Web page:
This is a result of groupthink. Of group blindness. Of wanting to be secure in a sub group of Christians rather than being ready to get your hands dirty on the most important issues of all.

Is anyone perfect? No. We’re not serving Christ for our own perfection but for what he has done for us. Am I saying these other issues are not important? Not at all. They need to be discussed and will cause differences.

Rather, I am saying groupthink skews priorities. It encourages dichotomous, black and white thinking in areas where the evidence is perhaps more grey. Psychologists have long written about the dangers of cognitive distortions through black and white thinking. Some people can make idiotic and sage comments within 2 minutes of each other. Understand why someone thinks different to you and that your leader could be wrong. Learning how to operate in this grey area is referred to as the Goldilocks Zone by psychologist Dr. Jeremy ShapiroSomeone might have a different view to you on some secondary doctrines, does that stop you from being being friends or being able to help the poor with them or reach the lost together? Very rarely! Even if you can’t be in the same church week to week due to secondary differences you can still show primary similarities are most important in your heart for the lost and friendship.

Source: Shapiro 2015.


Don’t go out of your way to throw the baby out with the bathwater. The church and Bible still exist due to a long history of twisted, moronic and arrogant people like us who God through his providence still used. They said many wise things and did many foolish things. The same people. Don’t give them more respect than they deserve. History is filled with Christians acting horrendously to one another.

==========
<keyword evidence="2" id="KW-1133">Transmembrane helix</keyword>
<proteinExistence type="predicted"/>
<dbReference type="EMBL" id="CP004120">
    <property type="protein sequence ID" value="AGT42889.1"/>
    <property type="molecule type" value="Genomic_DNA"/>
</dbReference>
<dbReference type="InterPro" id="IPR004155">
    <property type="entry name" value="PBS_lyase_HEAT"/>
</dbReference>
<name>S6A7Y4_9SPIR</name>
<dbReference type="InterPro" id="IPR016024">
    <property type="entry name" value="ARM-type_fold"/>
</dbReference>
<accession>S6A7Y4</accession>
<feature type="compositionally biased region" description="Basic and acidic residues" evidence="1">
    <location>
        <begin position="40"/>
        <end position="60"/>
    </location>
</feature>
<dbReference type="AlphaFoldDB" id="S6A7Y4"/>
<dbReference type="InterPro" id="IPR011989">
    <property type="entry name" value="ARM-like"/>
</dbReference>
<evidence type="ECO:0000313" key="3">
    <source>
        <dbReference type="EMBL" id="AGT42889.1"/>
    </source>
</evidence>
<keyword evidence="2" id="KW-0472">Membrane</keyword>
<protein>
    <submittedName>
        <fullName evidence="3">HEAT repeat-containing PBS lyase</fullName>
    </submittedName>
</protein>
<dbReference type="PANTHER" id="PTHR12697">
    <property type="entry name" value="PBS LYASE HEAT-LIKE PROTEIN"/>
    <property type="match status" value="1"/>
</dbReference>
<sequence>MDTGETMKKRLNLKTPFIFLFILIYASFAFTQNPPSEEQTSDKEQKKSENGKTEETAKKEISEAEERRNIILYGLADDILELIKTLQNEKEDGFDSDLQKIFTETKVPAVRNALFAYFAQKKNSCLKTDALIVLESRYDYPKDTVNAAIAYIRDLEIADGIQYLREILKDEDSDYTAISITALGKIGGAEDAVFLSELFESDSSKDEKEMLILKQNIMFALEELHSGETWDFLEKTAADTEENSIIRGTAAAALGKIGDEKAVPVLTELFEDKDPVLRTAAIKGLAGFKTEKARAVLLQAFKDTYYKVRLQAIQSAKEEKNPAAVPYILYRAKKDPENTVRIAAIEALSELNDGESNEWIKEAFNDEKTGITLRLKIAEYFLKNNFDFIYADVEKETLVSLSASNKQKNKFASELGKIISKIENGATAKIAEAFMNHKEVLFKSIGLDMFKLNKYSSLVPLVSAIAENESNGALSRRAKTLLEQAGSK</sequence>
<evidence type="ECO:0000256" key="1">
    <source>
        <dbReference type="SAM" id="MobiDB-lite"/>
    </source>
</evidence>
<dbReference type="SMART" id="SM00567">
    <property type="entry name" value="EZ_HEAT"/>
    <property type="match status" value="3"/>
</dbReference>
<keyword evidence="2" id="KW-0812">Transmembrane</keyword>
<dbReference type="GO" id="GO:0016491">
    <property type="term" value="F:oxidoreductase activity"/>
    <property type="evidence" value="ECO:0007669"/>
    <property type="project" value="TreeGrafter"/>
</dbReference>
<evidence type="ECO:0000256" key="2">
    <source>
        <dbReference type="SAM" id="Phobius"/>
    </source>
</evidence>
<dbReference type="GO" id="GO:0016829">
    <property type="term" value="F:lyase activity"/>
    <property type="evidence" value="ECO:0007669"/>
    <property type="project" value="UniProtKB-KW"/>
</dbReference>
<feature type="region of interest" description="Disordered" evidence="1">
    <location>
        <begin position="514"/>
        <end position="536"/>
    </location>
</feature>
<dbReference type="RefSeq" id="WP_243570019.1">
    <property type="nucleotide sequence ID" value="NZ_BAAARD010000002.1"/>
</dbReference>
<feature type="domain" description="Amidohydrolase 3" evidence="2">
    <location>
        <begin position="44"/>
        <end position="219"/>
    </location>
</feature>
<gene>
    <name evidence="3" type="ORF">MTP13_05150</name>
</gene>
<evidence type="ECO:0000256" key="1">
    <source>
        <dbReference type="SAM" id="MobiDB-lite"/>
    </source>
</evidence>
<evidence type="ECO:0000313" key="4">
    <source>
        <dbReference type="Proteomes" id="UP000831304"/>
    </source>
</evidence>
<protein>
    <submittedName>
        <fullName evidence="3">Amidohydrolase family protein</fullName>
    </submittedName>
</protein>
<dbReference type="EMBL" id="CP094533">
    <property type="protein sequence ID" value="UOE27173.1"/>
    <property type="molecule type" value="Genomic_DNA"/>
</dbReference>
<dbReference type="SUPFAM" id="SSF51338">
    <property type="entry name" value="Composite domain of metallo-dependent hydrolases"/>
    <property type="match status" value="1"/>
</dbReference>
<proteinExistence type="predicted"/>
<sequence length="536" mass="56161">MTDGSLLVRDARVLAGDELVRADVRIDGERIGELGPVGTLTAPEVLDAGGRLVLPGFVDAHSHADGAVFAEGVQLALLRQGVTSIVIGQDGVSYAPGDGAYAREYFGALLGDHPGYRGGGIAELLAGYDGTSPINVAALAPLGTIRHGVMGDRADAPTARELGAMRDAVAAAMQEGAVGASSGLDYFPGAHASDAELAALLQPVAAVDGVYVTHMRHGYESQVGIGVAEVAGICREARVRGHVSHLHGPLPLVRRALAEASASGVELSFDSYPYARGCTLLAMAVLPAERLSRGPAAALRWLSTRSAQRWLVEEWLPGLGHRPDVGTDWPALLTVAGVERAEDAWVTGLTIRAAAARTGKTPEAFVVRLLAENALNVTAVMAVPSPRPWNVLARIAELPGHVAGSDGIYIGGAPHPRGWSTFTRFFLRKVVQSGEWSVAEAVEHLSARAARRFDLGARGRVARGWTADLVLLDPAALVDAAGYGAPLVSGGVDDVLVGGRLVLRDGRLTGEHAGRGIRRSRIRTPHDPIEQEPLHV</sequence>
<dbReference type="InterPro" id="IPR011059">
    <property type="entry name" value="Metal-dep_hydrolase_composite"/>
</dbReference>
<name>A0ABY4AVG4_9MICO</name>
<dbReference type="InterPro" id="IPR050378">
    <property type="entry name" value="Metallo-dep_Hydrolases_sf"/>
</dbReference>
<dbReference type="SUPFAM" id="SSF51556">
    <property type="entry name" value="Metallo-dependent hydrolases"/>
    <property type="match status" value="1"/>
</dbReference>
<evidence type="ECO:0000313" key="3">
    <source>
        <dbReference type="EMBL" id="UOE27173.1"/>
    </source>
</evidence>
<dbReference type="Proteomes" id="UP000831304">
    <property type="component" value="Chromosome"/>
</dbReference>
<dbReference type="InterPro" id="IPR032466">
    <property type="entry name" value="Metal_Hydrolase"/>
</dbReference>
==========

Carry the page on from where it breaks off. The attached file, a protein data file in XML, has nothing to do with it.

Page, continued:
Perhaps someone from another denomination knows more than your pastor on world events. Perhaps they are a better preacher or know more about a particular doctrine or are better at reaching the lost or more politically or self aware. Stop putting our leaders or heroes on a pedestal while we close everything else off.

Don’t look to them as to the reason why you go to church or follow Christ. Church is a means through which Christ extends his witness to the world. A vehicle to serve him. A fallen community saved by God’s grace. It is a means to Christ not an end itself.


Groups love to find scapegoats. Girard’s mimetic scapegoat theory outlines this. We desire what the collective wants and build our identity on hating a particular person or idea. Christ was a scapegoat, the crowds hated him in the end as they shouted with passion for his death. That’s why we come up with all sorts of funny names and titles for people from other denominations and would rather spend our time criticising other groups over trivialities or shutting people off who have beliefs we’re not sure about. It’s about the us and them mentality that can lead to brainwashing as Dr. Joost Merloo highlighted in the Rape of the Mind and echoes the ideas raised in the Le Bon’s The Crowd: A Study of the Popular Mind.